Man In MAGA Hat Flashes Gun As Restaurant Employee Asks Him to Wear a Mask

An unidentified, middle-aged man wearing a red "Make American Great Again" cap entered RJ's Bob-Be-Que Shack—a restaurant in Mission, Kansas—without wearing a mask, something required by June 29 executive order issued by the state's Democratic Governor Laura Kelly.

When a 17-year-old employee named Arlo Kinsey told the man that the customer needed to wear a mask, the man said he had an exemption to the governor's order, lifted up his shirt and revealed a gun in the holster upon his hip, according to the Kansas City Star.

Kinsey interpreted the man's gesture as a threat and wondered if the man was actually going to shoot him.

"All we're asking is that you wear a mask for a couple of minutes," Kinsey told the publication. "We could have taken your order outside if you didn't want to. But you go into an air-conditioned area without a mask on, and if I tell you to wear one, you're going to shoot me? Wow. I make $8.50 an hour, plus tips—for this?"

Kinsey went into the back kitchen area and told the restaurant owner, Bob Palmgren, what had transpired. Palmgren then walked to the front counter to confront the man.

Palmgren, who said he likes Trump, claimed that he got into an escalating back-and-forth with the man, eventually telling him, "Everybody's got problems. But it doesn't make a difference. You don't have a mask on.... Your gun's not going to kill coronavirus, now get the hell out of here."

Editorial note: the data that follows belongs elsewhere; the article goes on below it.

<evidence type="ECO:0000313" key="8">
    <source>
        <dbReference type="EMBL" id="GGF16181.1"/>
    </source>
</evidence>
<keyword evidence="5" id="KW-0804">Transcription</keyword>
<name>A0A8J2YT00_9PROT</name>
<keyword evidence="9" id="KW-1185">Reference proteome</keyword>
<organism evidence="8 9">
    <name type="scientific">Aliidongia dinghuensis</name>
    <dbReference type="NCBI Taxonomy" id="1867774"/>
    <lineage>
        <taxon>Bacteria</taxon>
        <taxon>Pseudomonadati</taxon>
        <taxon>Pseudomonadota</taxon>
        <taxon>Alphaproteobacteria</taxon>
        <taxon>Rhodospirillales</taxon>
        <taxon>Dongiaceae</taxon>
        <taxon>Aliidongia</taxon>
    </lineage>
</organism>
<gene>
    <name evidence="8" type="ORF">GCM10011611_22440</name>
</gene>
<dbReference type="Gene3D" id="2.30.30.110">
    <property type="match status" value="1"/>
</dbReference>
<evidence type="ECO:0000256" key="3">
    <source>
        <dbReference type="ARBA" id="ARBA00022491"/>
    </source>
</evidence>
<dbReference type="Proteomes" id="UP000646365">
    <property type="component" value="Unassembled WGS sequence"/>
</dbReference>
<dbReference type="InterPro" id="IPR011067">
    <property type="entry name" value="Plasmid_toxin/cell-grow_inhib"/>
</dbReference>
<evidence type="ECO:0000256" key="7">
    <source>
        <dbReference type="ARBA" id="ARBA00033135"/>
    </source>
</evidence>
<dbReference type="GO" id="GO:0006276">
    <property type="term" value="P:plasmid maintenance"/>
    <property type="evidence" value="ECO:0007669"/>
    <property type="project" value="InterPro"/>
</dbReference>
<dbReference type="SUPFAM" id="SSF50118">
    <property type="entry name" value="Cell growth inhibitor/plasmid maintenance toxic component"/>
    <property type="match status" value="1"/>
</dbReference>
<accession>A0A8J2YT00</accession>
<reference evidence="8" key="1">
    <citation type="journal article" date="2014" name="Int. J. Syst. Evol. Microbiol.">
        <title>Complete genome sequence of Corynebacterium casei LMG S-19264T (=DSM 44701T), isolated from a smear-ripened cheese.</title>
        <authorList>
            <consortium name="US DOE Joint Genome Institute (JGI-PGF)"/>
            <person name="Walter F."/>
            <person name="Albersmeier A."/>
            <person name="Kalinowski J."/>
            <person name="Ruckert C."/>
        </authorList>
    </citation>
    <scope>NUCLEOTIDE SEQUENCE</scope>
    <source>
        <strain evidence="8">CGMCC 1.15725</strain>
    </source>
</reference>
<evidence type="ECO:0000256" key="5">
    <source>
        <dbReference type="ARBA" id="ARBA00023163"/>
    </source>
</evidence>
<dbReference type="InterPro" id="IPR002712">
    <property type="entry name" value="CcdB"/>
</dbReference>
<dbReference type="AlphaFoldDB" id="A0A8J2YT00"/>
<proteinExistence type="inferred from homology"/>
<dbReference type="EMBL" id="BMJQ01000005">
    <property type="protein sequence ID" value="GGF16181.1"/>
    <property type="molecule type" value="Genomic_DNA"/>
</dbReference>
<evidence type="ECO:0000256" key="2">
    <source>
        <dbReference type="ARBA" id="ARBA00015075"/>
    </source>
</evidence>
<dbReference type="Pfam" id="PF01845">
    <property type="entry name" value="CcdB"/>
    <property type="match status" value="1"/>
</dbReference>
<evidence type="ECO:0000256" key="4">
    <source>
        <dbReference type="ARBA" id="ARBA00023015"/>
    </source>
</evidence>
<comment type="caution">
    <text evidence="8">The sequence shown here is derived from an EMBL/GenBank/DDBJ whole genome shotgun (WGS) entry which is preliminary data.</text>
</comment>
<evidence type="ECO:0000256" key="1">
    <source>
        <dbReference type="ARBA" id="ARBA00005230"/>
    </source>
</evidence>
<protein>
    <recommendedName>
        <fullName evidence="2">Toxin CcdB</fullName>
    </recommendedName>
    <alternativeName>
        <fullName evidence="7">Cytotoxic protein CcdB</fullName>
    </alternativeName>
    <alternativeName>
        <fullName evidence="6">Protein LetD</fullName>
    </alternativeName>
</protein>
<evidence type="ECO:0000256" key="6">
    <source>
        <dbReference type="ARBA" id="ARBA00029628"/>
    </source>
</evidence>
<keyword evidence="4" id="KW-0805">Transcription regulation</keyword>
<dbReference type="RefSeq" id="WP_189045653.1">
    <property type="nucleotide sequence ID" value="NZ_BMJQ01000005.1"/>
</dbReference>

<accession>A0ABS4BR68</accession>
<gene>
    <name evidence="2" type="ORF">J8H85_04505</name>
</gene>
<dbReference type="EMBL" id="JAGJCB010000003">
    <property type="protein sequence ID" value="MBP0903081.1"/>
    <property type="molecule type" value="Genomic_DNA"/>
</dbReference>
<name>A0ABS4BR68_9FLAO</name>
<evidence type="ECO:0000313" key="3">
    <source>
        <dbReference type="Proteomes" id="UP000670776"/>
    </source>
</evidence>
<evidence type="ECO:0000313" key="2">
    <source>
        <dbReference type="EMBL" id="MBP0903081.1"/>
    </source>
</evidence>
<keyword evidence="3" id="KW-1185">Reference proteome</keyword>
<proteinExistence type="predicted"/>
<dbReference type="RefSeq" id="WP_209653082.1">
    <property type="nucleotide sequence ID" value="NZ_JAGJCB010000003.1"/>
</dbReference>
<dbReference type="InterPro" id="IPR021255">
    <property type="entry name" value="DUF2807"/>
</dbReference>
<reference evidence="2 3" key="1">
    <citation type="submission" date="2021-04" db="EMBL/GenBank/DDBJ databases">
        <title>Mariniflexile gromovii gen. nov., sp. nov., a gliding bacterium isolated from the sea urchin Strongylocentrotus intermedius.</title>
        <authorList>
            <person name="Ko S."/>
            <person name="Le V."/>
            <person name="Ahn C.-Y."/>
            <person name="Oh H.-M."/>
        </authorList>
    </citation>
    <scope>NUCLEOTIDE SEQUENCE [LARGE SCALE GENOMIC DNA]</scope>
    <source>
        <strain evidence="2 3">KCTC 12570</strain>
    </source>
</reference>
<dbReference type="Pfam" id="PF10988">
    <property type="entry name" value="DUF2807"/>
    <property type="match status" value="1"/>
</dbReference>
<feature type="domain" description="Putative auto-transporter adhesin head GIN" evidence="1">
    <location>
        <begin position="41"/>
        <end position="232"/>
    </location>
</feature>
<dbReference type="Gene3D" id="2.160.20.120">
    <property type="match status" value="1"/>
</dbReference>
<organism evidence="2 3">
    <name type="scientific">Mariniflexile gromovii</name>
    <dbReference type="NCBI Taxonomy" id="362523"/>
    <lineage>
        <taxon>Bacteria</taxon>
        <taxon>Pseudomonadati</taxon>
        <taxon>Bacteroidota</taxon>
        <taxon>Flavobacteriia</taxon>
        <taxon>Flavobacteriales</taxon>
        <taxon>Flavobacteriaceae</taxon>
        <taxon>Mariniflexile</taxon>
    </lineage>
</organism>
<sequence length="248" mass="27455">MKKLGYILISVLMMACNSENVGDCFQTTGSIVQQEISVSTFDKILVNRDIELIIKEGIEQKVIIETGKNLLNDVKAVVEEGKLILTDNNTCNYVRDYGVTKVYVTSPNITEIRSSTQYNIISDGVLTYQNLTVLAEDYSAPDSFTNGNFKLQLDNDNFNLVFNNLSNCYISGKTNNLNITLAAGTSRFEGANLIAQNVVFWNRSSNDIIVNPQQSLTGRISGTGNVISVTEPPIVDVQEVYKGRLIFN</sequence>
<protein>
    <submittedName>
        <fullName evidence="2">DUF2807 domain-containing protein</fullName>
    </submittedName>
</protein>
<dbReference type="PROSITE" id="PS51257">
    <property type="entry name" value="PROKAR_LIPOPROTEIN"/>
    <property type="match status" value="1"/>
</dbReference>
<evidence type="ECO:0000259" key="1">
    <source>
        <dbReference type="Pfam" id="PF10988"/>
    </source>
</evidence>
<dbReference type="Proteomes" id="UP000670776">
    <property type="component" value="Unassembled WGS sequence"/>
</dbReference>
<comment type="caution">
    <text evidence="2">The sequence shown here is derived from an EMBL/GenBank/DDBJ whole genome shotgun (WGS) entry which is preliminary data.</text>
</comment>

The man left before he could be identified. It's unclear if surveillance cameras captured the man's image on video. Newsweek reached out to the restaurant for comment.

"I get people in here that don't want to [wear a mask] and think that we're a small place so we won't enforce it or something," Palmgren said. "But if everybody gets sick, then I'm out of business. So I've got to enforce these rules."

restaurant COVID-19 barbecue Kansas
States have varied in their required COVID-19 prevention efforts for restaurants and other public businesses. ThamKC/Getty

The publication notes that memes have been circulating on social media among online gun groups claiming that state open- and concealed-carry laws for firearm owners require that anyone carrying a firearm not wear a mask, but no such laws exist, federally or in Kansas.

Johnson County has the highest number of COVID-19 related deaths in all of Kansas's 105 counties. As of July 13, the county has had 3,160 confirmed coronavirus cases, putting it just 10 cases away from being the county with the highest overall number of cases.